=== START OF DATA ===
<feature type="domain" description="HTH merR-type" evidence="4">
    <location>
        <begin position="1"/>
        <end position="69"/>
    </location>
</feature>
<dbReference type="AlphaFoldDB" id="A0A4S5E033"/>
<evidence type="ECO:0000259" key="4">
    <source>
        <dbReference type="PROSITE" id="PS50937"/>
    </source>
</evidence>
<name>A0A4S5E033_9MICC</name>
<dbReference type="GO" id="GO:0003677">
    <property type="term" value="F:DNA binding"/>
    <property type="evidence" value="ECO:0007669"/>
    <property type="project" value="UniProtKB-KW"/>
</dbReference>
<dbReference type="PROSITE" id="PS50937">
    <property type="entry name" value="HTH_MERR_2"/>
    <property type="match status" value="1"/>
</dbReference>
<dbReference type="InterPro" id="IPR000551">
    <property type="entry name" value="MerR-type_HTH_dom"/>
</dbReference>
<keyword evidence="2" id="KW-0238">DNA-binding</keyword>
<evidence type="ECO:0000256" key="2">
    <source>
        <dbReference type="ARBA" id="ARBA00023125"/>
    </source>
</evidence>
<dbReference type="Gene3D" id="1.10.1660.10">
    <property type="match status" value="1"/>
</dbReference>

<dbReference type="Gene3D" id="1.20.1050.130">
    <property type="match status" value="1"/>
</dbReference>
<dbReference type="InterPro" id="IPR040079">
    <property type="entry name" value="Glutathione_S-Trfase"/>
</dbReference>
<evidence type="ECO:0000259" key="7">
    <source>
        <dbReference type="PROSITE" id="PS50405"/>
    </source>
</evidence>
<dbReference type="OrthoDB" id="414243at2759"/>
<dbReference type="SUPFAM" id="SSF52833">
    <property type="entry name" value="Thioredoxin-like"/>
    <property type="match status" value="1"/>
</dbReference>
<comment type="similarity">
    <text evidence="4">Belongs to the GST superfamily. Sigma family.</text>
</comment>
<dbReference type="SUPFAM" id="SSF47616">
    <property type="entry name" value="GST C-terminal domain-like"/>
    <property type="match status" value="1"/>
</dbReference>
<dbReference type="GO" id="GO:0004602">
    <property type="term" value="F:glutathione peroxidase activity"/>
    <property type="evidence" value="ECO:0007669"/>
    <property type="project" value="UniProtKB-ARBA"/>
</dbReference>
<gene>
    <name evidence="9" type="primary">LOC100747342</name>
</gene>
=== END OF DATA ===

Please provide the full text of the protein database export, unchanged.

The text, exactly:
<feature type="domain" description="HTH merR-type" evidence="4">
    <location>
        <begin position="1"/>
        <end position="69"/>
    </location>
</feature>
<dbReference type="AlphaFoldDB" id="A0A4S5E033"/>
<evidence type="ECO:0000259" key="4">
    <source>
        <dbReference type="PROSITE" id="PS50937"/>
    </source>
</evidence>
<name>A0A4S5E033_9MICC</name>
<dbReference type="GO" id="GO:0003677">
    <property type="term" value="F:DNA binding"/>
    <property type="evidence" value="ECO:0007669"/>
    <property type="project" value="UniProtKB-KW"/>
</dbReference>
<dbReference type="PROSITE" id="PS50937">
    <property type="entry name" value="HTH_MERR_2"/>
    <property type="match status" value="1"/>
</dbReference>
<dbReference type="InterPro" id="IPR000551">
    <property type="entry name" value="MerR-type_HTH_dom"/>
</dbReference>
<keyword evidence="2" id="KW-0238">DNA-binding</keyword>
<evidence type="ECO:0000256" key="2">
    <source>
        <dbReference type="ARBA" id="ARBA00023125"/>
    </source>
</evidence>
<dbReference type="Gene3D" id="1.10.1660.10">
    <property type="match status" value="1"/>
</dbReference>

<dbReference type="Gene3D" id="1.20.1050.130">
    <property type="match status" value="1"/>
</dbReference>
<dbReference type="InterPro" id="IPR040079">
    <property type="entry name" value="Glutathione_S-Trfase"/>
</dbReference>
<evidence type="ECO:0000259" key="7">
    <source>
        <dbReference type="PROSITE" id="PS50405"/>
    </source>
</evidence>
<dbReference type="OrthoDB" id="414243at2759"/>
<dbReference type="SUPFAM" id="SSF52833">
    <property type="entry name" value="Thioredoxin-like"/>
    <property type="match status" value="1"/>
</dbReference>
<comment type="similarity">
    <text evidence="4">Belongs to the GST superfamily. Sigma family.</text>
</comment>
<dbReference type="SUPFAM" id="SSF47616">
    <property type="entry name" value="GST C-terminal domain-like"/>
    <property type="match status" value="1"/>
</dbReference>
<dbReference type="GO" id="GO:0004602">
    <property type="term" value="F:glutathione peroxidase activity"/>
    <property type="evidence" value="ECO:0007669"/>
    <property type="project" value="UniProtKB-ARBA"/>
</dbReference>
<gene>
    <name evidence="9" type="primary">LOC100747342</name>
</gene>